To create a recursive CTE, the following rules must be satisfied:

  • The keyword RECURSIVE must be added to the initial WITH keyword. This doesn’t mean the first named query in the CTE has to be recursive. Adding it indicates to the query planner that one (or more) of the named queries will refer back to itself.
  • The named query must emit a set of one or more rows that is used as the starting data for the next iteration. This is referred to as the initial query.
  • The second query, however complex, must reference the name of the current CTE to access the output from the previous iteration.
  • A UNION/UNION ALL combines the output of the first result and each iteration thereafter.
  • This process continues until a condition is met or the recursive query returns no data. Otherwise, it will perform an infinite loop and hopefully, the process will be stopped by the server to avoid crashing.

The results of each iteration are stored in a “working table” which is accessed by referencing the name of the named recursive CTE. The UNION of all the iterations is returned as the final result.

That probably feels a little abstract if you’re new to recursive CTE’s, so let’s take our first example and follow it step-by-step.

This returns:

A close-up of a working table

Description automatically generated

The initial query output sets the stage for the remainder of the recursive query. The hidden working table contains the output of the initial query, and the UNION output has the same data to start.

We now move to the recursive query after the UNION ALL. Because it refers back to the CTE by name (“count_value”), it can access all of the rows in the working table from the previous iteration. In our example, when the second query is executed for the first time, the working table contains one row with the “value” of 1.

As written, the query increments the ‘value’ column of all rows from the working table by one and then adds that result to the UNION output. In our case, the working table for each iteration will only have one row, so only one value will be emitted to the working table for the next iteration.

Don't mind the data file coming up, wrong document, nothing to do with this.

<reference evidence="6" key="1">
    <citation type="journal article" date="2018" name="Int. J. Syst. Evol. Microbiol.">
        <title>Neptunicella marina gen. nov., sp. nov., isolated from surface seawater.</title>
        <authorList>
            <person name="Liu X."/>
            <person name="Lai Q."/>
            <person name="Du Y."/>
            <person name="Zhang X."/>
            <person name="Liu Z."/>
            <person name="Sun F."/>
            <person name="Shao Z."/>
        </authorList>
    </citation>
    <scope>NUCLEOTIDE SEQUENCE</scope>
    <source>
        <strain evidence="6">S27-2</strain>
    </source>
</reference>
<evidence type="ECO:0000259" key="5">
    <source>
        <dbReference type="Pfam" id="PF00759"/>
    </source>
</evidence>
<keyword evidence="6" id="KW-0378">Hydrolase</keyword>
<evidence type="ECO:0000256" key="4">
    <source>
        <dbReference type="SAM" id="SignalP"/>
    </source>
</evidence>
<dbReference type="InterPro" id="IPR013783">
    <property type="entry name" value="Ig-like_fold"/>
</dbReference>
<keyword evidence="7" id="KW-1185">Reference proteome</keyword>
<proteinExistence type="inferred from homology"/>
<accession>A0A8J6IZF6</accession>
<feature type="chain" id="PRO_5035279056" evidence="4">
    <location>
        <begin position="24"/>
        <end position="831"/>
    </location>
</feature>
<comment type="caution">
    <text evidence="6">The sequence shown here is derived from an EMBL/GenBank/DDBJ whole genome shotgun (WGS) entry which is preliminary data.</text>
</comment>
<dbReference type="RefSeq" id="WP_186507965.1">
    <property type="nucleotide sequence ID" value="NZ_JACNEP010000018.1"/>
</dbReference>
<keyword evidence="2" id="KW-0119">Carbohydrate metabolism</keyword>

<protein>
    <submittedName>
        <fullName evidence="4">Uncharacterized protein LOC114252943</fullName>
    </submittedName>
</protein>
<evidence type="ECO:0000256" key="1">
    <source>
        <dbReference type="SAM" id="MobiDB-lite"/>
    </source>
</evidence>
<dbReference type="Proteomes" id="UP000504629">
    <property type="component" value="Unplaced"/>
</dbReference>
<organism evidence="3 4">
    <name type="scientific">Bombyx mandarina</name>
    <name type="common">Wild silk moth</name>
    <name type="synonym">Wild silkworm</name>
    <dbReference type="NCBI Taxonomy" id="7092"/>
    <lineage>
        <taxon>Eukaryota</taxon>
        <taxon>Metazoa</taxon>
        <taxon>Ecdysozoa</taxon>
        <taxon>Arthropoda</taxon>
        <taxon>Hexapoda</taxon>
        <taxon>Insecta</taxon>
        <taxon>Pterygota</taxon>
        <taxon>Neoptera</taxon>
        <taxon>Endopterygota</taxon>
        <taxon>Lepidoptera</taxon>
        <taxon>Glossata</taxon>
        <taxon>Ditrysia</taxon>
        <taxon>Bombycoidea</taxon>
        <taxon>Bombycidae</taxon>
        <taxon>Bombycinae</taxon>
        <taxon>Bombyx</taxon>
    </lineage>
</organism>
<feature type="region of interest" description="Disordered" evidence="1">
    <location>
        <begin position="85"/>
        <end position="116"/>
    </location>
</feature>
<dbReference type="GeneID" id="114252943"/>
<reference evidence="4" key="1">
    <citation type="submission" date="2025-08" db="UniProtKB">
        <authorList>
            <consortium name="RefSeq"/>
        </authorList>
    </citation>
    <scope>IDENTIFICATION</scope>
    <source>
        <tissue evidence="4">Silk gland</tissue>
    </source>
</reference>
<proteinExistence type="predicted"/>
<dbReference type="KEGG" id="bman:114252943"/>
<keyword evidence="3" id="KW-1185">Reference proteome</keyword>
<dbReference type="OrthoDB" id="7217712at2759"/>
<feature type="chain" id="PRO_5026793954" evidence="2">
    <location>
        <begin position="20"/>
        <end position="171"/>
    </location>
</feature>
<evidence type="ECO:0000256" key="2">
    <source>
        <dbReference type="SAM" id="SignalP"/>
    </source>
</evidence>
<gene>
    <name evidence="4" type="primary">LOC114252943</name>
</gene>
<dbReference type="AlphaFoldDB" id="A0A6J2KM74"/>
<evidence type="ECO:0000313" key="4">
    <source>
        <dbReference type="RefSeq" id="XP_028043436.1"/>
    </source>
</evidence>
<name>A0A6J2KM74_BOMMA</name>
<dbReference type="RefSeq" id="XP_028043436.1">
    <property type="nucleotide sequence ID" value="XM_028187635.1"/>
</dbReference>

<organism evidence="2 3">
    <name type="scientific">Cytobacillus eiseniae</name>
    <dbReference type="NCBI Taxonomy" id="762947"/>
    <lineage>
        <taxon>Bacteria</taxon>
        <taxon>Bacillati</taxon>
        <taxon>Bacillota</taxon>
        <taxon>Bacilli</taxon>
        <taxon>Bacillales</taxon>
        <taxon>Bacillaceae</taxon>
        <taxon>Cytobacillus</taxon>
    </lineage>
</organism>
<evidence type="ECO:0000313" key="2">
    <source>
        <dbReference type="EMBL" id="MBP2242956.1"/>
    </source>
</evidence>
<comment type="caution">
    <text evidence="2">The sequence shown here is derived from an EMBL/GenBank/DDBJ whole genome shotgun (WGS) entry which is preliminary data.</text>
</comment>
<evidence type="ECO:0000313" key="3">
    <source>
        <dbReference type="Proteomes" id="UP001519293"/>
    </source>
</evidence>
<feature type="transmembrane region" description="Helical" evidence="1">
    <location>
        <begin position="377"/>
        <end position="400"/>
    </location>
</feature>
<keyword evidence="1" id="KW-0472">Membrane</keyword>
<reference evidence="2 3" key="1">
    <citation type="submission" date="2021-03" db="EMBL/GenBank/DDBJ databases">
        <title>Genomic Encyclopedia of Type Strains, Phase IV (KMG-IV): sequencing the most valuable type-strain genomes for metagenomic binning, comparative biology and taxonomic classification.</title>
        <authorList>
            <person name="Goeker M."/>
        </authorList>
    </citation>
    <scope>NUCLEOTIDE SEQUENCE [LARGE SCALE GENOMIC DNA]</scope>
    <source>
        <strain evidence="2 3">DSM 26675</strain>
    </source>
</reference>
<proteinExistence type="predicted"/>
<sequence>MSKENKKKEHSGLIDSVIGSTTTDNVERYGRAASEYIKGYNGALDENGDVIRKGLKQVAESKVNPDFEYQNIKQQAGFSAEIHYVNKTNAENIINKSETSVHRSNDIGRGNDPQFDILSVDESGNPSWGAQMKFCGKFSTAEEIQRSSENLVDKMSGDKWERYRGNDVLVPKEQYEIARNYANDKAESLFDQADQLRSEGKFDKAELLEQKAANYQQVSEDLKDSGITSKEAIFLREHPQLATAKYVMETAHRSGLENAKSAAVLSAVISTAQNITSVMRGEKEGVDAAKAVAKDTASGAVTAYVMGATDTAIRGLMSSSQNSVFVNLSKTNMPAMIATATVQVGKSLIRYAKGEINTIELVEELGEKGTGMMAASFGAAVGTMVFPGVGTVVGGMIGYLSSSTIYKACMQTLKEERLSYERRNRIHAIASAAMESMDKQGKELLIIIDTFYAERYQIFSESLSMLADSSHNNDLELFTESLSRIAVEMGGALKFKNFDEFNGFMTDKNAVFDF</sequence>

A table with black text

Description automatically generated

And we can keep repeating this while the value of the working table is less than 10.

.A white sheet of paper with black text

Description automatically generated

Recursive queries allow us to perform algorithmic calculations that otherwise wouldn’t be possible with standard SQL.

Hierarchical Recursive Queries

That first example didn’t select any data from a real database table. While it hopefully provided a clear, if basic, understanding of how a recursive CTE works, we need to look at a slightly more complex example.

A common use case for recursive queries is to return hierarchical data sets based on a parent/child relationship.

  • Manager/Employee
  • Region/Division/Territory
  • Disk/Folder/Files
  • Etc.

In each of these cases, the recursive query starts with an initial query that represents the top-level parent(s) and then with each iteration, selects the children for each parent. It will continue until there are no more children to select (or a certain depth of the hierarchy is reached).

To demonstrate this, let’s look at an example disk folder and file hierarchy.

The objective is to initiate the recursive query with all top-level parent folders with the initial query. The output of the initial query can then be referenced to select the first level of children folders and files. That output is stored in the working table and used during the next iteration to find any children folders or files. Rinse and repeat.

Recursive CTE Example 1

The process as it iterates through the data is as follows: